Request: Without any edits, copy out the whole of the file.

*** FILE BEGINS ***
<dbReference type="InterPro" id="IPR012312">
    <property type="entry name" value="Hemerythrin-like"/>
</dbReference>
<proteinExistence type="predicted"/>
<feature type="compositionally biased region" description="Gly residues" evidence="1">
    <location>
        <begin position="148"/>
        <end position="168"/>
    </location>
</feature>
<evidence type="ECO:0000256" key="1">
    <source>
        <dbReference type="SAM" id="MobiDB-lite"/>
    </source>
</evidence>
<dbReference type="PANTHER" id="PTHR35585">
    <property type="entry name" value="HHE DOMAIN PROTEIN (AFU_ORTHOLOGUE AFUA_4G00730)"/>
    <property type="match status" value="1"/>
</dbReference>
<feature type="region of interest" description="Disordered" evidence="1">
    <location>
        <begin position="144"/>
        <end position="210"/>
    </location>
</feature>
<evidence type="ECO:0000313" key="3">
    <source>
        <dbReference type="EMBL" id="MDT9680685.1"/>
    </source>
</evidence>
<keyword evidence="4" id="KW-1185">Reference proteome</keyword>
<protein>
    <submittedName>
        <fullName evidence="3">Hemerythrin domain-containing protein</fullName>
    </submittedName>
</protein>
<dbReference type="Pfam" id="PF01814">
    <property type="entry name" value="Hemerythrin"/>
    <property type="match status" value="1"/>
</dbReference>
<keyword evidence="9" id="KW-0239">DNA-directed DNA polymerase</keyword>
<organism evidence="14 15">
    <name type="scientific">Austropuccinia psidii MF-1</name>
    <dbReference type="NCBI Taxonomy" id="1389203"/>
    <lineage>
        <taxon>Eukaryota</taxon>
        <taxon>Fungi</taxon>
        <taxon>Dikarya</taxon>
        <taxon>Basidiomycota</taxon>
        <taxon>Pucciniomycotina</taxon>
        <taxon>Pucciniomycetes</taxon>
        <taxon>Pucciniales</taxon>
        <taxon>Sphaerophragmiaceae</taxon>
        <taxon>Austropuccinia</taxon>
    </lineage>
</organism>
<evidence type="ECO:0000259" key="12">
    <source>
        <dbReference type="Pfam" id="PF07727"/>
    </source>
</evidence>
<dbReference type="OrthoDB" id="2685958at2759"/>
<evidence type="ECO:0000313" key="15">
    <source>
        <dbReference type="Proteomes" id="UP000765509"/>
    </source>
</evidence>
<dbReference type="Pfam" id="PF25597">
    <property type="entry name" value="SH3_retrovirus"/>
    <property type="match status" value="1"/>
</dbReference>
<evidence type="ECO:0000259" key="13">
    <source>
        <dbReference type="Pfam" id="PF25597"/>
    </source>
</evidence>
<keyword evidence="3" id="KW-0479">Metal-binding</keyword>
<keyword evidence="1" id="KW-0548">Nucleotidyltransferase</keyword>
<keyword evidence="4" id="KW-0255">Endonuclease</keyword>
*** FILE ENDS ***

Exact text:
<dbReference type="InterPro" id="IPR012312">
    <property type="entry name" value="Hemerythrin-like"/>
</dbReference>
<proteinExistence type="predicted"/>
<feature type="compositionally biased region" description="Gly residues" evidence="1">
    <location>
        <begin position="148"/>
        <end position="168"/>
    </location>
</feature>
<evidence type="ECO:0000256" key="1">
    <source>
        <dbReference type="SAM" id="MobiDB-lite"/>
    </source>
</evidence>
<dbReference type="PANTHER" id="PTHR35585">
    <property type="entry name" value="HHE DOMAIN PROTEIN (AFU_ORTHOLOGUE AFUA_4G00730)"/>
    <property type="match status" value="1"/>
</dbReference>
<feature type="region of interest" description="Disordered" evidence="1">
    <location>
        <begin position="144"/>
        <end position="210"/>
    </location>
</feature>
<evidence type="ECO:0000313" key="3">
    <source>
        <dbReference type="EMBL" id="MDT9680685.1"/>
    </source>
</evidence>
<keyword evidence="4" id="KW-1185">Reference proteome</keyword>
<protein>
    <submittedName>
        <fullName evidence="3">Hemerythrin domain-containing protein</fullName>
    </submittedName>
</protein>
<dbReference type="Pfam" id="PF01814">
    <property type="entry name" value="Hemerythrin"/>
    <property type="match status" value="1"/>
</dbReference>
<keyword evidence="9" id="KW-0239">DNA-directed DNA polymerase</keyword>
<organism evidence="14 15">
    <name type="scientific">Austropuccinia psidii MF-1</name>
    <dbReference type="NCBI Taxonomy" id="1389203"/>
    <lineage>
        <taxon>Eukaryota</taxon>
        <taxon>Fungi</taxon>
        <taxon>Dikarya</taxon>
        <taxon>Basidiomycota</taxon>
        <taxon>Pucciniomycotina</taxon>
        <taxon>Pucciniomycetes</taxon>
        <taxon>Pucciniales</taxon>
        <taxon>Sphaerophragmiaceae</taxon>
        <taxon>Austropuccinia</taxon>
    </lineage>
</organism>
<evidence type="ECO:0000259" key="12">
    <source>
        <dbReference type="Pfam" id="PF07727"/>
    </source>
</evidence>
<dbReference type="OrthoDB" id="2685958at2759"/>
<evidence type="ECO:0000313" key="15">
    <source>
        <dbReference type="Proteomes" id="UP000765509"/>
    </source>
</evidence>
<dbReference type="Pfam" id="PF25597">
    <property type="entry name" value="SH3_retrovirus"/>
    <property type="match status" value="1"/>
</dbReference>
<evidence type="ECO:0000259" key="13">
    <source>
        <dbReference type="Pfam" id="PF25597"/>
    </source>
</evidence>
<keyword evidence="3" id="KW-0479">Metal-binding</keyword>
<keyword evidence="1" id="KW-0548">Nucleotidyltransferase</keyword>
<keyword evidence="4" id="KW-0255">Endonuclease</keyword>